ECB Director of Cricket Andrew Strauss (left) and Chief Executive Tom Harrison. Reuters / Andrew Boyers/File Photo
LONDON (Reuters): The launch of The Hundred was postponed until 2021 on Thursday as the COVID-19 pandemic forced the England and Wales Cricket Board (ECB) to put its new limited overs experiment on hold.
The innovative franchise-based league, including an American sports-style draft and featuring eight city-based men's and women's with names such as London Spirit, Manchester Originals and Trent Rockets, was scheduled to begin in mid-July.
Last week the ECB extended the suspension of all professional cricket in England until 1 July.
"The situation we find ourselves in as a country means that delivery of The Hundred will not be possible this summer," ECB Chief Executive Officer Tom Harrison said in a statement. "Whilst we are naturally disappointed that we won't get to realise our ambitions this year, The Hundred will go ahead in 2021 when we are safely able to deliver everything we intended to help grow the game.
Matches would have comprised 100 balls per innings with a change of ends after 10 deliveries.
Bowlers would deliver either five or 10 consecutive balls and no more than 20 balls per game.
The ECB has invested heavily in The Hundred, a competition it believes will attract a younger audience to the sport. The organisation said staging it without fans would have directly contradicted its goals.
Critics have suggested The Hundred's costs were prohibitive and that it would detract from the already-popular T20 Blast — a competition involving every first class county.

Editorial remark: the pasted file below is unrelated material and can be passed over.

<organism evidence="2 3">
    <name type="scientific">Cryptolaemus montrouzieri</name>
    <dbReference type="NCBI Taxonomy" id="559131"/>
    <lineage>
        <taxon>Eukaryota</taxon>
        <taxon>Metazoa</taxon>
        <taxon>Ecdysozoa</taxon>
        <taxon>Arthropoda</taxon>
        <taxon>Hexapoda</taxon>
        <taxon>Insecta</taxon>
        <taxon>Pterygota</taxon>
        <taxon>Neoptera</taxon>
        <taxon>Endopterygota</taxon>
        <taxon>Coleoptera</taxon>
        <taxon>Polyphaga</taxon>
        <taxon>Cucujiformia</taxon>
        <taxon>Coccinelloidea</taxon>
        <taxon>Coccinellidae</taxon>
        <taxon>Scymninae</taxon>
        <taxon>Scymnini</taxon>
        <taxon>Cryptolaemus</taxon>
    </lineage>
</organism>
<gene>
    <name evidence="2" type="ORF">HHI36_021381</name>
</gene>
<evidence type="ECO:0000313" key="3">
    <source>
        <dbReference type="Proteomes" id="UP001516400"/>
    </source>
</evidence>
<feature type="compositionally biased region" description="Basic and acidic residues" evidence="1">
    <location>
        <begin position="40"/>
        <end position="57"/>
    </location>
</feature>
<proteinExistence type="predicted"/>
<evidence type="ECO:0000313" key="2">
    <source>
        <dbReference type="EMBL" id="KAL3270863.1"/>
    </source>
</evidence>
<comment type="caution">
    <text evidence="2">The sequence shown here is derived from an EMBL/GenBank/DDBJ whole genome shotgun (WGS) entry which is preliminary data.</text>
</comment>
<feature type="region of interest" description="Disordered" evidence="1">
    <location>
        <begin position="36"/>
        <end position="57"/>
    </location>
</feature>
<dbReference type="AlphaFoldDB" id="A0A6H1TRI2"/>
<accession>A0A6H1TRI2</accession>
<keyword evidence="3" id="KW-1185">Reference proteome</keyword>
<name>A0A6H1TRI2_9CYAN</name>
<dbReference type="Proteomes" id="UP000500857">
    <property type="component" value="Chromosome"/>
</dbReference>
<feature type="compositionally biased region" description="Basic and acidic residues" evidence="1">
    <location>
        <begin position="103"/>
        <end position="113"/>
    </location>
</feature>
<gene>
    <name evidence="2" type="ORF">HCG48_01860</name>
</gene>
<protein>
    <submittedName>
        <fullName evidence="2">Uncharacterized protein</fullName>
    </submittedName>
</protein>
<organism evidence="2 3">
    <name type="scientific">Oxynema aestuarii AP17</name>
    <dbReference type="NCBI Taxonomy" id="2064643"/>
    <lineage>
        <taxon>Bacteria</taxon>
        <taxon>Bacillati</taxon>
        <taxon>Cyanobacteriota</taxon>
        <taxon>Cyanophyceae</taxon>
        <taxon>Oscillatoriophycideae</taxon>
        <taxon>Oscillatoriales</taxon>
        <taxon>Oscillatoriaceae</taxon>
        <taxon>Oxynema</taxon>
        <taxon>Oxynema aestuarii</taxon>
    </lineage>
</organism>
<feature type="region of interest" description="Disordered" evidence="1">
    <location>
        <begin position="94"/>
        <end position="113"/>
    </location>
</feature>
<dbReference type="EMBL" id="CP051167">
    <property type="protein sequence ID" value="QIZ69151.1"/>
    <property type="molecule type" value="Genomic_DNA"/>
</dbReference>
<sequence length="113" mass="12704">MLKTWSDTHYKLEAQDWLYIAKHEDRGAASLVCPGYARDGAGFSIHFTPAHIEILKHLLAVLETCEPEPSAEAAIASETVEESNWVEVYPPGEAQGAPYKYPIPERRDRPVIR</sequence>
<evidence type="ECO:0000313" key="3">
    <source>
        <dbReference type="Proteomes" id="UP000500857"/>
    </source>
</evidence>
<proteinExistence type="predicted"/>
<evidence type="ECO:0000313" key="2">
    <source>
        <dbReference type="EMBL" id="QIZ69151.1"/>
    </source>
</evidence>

Running costs for the inaugural season have risen to a reported GBP 35 million ($43.69 million) before factoring in lucrative player payments.
A home broadcasting deal with Sky Sports is worth GBP 36.5 million but it was likely the competition would initially run at a loss, prompting criticism and even an inquiry by the Department for Digital, Culture, Media and Sport (DCMS).
Despite the delay, however, Harrison says the ECB remains firmly committed to the competition, saying it has the potential to help cricket recover from the financial impact of the pandemic that has cut off cash flows.
The 18 first-class counties were due to receive GBP 1.3 million each from The Hundred.
"As we emerge from the fallout of COVID-19, there will be an even greater need for The Hundred," he said.
"Our survival as a game, long-term, will be dependent on our ability to recover financially and continue our ambition to build on cricket's growing fan base. That need has not gone anyway, if anything, it is now more critical."
According to the ECB, more than 180,000 tickets had been sold for matches scheduled in 2020, all of which will be refunded.
The domestic cricket calendar in England has been severely impacted by the COVID-19 crisis.
England's three-match home Test series against West Indies scheduled for June and the women's T20I and ODI matches against India in June and July will also be moved.
Nine rounds of the English County Championship will be lost while the T20 Blast, which was due to start on 28 May, will be pushed as late in the season as possible.